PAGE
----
Skim The Text
Finally, depending on your reading goals, it might be a good idea to skim the text instead of reading it. If you require an in-depth understanding of the text, other speed reading techniques would be more suitable. However, if you only need a surface-level understanding of the overall text, an efficient skim-reading technique will do the job.
Unlike the name implies, skim reading should not be a random, haphazard process. One efficient way to skim read involves the following steps:
Step 1. Get familiar with the overall structure of the text: you need to pay attention to any titles, headings, and other delimitations between different concepts within the text.
Step 2: Once you have identified the different sections of the text (Step 1), read the first and last sentence of every paragraph. Do not rush, as you are saving time by skipping large portions of text. Try to understand what you do read to the best of your ability.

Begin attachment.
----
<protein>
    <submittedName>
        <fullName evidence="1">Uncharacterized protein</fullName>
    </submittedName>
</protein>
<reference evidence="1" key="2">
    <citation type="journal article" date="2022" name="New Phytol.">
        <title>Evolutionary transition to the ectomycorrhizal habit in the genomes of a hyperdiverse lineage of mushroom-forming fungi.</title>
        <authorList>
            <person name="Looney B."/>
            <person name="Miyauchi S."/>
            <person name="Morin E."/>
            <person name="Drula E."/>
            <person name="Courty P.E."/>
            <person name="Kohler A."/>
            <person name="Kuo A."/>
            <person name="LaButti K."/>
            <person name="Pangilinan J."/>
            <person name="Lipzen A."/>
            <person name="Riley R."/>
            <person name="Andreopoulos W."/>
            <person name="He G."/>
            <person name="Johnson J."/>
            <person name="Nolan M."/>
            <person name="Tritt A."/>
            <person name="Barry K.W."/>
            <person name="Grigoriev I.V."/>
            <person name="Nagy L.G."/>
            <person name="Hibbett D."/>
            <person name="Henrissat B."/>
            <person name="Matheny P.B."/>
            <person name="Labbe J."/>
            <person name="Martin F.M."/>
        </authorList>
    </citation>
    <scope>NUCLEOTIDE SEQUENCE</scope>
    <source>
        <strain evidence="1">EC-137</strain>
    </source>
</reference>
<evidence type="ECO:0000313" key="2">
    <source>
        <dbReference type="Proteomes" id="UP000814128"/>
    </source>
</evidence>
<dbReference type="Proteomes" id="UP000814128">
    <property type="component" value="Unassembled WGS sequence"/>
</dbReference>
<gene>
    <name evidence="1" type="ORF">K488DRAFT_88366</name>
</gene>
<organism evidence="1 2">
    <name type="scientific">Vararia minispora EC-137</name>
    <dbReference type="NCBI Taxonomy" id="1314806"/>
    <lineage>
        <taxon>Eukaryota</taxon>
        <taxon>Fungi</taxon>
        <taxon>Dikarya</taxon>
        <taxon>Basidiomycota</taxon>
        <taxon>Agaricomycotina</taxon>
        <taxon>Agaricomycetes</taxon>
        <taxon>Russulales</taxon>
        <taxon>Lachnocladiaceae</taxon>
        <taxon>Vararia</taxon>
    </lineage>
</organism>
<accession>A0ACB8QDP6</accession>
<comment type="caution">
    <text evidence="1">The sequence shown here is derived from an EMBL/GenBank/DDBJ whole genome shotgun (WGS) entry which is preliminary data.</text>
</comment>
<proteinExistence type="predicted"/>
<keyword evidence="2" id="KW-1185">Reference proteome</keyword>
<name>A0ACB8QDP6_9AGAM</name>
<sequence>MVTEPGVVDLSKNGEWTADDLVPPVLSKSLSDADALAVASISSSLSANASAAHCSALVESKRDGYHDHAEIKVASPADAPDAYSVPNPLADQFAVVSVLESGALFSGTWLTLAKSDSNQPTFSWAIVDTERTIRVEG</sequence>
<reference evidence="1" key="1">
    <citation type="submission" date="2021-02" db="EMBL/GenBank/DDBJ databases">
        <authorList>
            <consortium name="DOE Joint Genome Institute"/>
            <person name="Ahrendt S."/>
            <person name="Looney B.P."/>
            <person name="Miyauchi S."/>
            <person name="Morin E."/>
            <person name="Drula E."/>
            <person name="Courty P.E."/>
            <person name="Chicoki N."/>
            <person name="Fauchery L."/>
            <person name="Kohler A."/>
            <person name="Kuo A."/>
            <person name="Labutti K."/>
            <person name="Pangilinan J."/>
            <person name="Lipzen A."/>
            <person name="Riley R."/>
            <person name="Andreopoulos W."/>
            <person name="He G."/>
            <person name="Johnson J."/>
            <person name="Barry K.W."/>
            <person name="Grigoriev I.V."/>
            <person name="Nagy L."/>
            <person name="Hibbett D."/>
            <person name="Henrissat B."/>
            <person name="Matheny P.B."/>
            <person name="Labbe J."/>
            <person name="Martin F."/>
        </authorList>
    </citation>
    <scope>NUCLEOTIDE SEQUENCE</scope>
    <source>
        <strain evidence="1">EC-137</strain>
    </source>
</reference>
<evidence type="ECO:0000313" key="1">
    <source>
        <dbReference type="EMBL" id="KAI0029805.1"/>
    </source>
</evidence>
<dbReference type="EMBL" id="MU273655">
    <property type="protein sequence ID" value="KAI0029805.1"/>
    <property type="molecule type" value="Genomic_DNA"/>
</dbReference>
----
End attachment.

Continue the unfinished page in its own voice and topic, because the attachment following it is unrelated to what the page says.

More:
Step 3: Fill in the gaps by circling or highlighting key words, such as proper nouns, words/phrases that appear repeatedly or that you do not recognise.
This skimming technique should give you a good grasp of what the text is about, but will lack the detail you would get using regular speed reading techniques. Use carefully!
Skim read by picking out the first and last sentences of a paragraph.
Tools For Your Speed Reading Journey
- You can improve your mental agility by training your brain with dedicated apps like Readlax.
- You can use a journal to track your progress. Remember, practice is essential for breaking slow reading habits.
- For reading PDFs, Adobe Reader has a dedicated mode for focused, distraction free reading called ‘liquid mode’: use it!
- For reading online use Readlax Chrome extension with Reader view mode.
- When reading on a screen, make sure the brightness in comfortable and that you are using dark mode if available, to mitigate eye strain.